It's an obvious fact about the physical world that we can remember the past and reconstruct it from evidence but cannot do so for the future. However, such an observation cannot be extrapolated to beings outside time or even to new-fangled gadgets of the physics laboratories which may be able to steal information fleetingly from the future. Unfortunately, "not happened yet" is not just used in this simple sense. People use it to suggest that events in the future are "fluid" whereas events in the past are "fixed".

This is a curious idea. The future seems fluid to us because we don't know what it will be. However, what people actually mean by "fluid" goes much further than this. Conventional logic requires that all propositions be either true or false. Sometimes it is necessary to label them as "unknown" and you can concoct a calculus which has three logic values: true, false and unknown. However, "unknown" is always secondary to the other two values and the rules for handling it are simply the rules that cover the two possibilities.

The idea of a fluid future is different. We now have a fourth logic value: fluid. A proposition that is fluid is neither true nor false. It may become true or it may become false. We do not know which it will become. Meanwhile it is neither, it is fluid. Of course, fluid futures rule out foreknowledge in one easy move. Nothing in any possible world can know whether something is true or false if, in fact, it is neither.

Now this might seem pretty harmless but the problems arise when you say "Ok, we don't know whether it is true or false. However, we do know that it is eventually going to become either true or false." Why doesn't knowing that a proposition is going to become true or false mean that it is already true or false? Why does it have to be something different again, this thing they call fluid? And the answer comes back: "Because it hasn't happened yet". Let's look at a concrete example to see how bizarre the idea of "fluidity" really is. The proposition "Potter will be king of England in the year 2020" is deemed to be neither true nor false but fluid. The proposition "In 2020 it will be true that Potter is king of England" is, however, deemed to be a normal proposition, either true or false, because it does not speak of fluid things, it speaks of the resolution of this fluidity at the appropriate time.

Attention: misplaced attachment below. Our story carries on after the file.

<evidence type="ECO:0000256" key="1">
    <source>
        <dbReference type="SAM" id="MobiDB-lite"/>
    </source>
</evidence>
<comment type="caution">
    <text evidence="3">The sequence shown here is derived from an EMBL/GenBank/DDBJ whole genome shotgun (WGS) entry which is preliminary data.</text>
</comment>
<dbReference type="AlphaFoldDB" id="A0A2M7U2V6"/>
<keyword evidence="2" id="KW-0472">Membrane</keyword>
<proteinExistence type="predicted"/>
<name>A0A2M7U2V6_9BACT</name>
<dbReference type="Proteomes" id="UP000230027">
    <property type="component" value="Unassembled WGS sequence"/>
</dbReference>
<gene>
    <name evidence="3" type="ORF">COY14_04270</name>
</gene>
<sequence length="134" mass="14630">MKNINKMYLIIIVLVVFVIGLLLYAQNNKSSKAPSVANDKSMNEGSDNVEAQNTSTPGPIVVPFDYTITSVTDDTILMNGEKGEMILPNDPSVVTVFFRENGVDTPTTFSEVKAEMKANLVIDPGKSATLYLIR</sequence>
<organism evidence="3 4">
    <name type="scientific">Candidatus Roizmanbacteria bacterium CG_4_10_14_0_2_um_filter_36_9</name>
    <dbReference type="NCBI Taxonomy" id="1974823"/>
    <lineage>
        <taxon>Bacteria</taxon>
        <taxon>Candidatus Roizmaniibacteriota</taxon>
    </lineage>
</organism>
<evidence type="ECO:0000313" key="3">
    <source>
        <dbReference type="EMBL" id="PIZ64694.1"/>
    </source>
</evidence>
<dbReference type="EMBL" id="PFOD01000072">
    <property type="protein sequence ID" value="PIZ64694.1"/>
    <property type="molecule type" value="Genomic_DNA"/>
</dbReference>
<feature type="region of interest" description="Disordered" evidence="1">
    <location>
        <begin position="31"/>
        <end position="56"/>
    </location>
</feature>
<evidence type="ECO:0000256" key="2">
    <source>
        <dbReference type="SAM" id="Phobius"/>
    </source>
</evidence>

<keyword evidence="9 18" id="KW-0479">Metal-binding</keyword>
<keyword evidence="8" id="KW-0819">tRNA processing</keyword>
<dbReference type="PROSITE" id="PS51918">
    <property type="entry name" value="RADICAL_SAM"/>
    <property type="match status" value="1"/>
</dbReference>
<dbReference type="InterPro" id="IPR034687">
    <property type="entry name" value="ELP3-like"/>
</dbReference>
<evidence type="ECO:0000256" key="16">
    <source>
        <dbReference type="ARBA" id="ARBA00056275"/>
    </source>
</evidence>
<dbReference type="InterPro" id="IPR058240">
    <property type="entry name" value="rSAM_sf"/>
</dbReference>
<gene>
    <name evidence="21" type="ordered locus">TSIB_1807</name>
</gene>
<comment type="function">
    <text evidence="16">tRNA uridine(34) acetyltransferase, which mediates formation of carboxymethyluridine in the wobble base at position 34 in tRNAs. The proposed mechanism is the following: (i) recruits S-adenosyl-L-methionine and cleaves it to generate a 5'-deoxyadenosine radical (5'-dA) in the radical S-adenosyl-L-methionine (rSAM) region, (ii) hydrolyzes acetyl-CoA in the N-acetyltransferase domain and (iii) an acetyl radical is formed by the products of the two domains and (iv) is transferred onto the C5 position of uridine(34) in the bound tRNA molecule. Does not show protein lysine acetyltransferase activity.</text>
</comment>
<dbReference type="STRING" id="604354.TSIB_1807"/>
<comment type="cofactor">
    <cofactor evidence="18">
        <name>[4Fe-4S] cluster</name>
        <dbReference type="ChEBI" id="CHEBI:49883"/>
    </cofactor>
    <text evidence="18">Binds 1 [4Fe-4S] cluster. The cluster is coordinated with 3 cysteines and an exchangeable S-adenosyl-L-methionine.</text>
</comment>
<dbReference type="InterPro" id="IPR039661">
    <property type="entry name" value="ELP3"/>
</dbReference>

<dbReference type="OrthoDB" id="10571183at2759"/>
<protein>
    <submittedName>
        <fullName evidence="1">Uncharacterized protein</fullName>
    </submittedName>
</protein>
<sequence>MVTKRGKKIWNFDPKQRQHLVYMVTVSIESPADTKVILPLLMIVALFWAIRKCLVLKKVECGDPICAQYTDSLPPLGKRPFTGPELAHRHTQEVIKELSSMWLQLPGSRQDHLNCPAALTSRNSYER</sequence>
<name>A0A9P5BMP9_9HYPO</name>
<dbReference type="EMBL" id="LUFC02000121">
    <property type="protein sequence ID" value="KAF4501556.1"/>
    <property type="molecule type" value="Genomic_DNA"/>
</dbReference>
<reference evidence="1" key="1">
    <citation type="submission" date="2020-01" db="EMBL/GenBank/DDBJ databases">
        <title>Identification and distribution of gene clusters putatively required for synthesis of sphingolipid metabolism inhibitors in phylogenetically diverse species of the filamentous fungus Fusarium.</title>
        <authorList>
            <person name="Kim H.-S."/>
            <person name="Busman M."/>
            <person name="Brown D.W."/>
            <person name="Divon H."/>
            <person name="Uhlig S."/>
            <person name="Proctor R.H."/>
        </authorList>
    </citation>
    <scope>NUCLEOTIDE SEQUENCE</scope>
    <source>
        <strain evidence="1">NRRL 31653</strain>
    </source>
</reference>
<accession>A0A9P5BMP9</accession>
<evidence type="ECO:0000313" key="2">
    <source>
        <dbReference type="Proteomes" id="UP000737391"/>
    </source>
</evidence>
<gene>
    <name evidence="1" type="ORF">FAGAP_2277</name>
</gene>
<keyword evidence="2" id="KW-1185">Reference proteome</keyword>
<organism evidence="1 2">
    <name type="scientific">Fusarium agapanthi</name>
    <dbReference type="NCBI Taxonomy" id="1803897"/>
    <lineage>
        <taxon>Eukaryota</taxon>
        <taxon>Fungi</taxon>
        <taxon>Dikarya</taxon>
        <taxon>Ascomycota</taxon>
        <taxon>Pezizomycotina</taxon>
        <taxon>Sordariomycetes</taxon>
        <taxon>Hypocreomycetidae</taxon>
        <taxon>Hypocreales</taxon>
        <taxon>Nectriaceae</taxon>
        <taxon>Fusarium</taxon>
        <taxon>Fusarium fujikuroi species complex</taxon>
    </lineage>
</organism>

If we now consider the scenario in which Potter becomes king we have the interesting situation in which the proposition "It will be true to say that Potter is king" is a normal proposition, either true or false, but the proposition "it is true to say that Potter will be king" is a fluid one. Unfortunately it is not clear what the difference is! In normal logic, to assert that a proposition is true is to assert the proposition itself. Thus "It will be that Potter is king" is a normal proposition but, according to the fluidity merchants, "Potter will be king" is not, it is "fluid". However, "It will be that Potter is king" is just a clumsy way of saying "Potter will be king". It is the same proposition. Thus it is said to be simultaneously [either true or false] and [neither true nor false].

To put it bluntly, the invention of a "fluid" truth value is incoherent. Its sole purpose appears to be to prevent anyone talking about foreknowledge. It's a very powerful weapon too. Since propositions are now allowed to be fluid rather than merely unknown, it is impossible to apply conventional logic to them. This is handy in a discussion about God's foreknowledge. He can't know the future because it's fluid. Blip blip blip.

I prefer to state the obvious and refer to future events as "unknown". Even free-will events are going to have a specific outcome which will be determined by a choice. It's just that the choice hasn't been made yet so it's not yet known. Furthermore, to be free, it can't be predictable - there must be an element in the choice that is not determined by the person's state and circumstances at a the time. That does not imply that God (or a machine or a crystal ball) can't "see" our choices from His vantage point.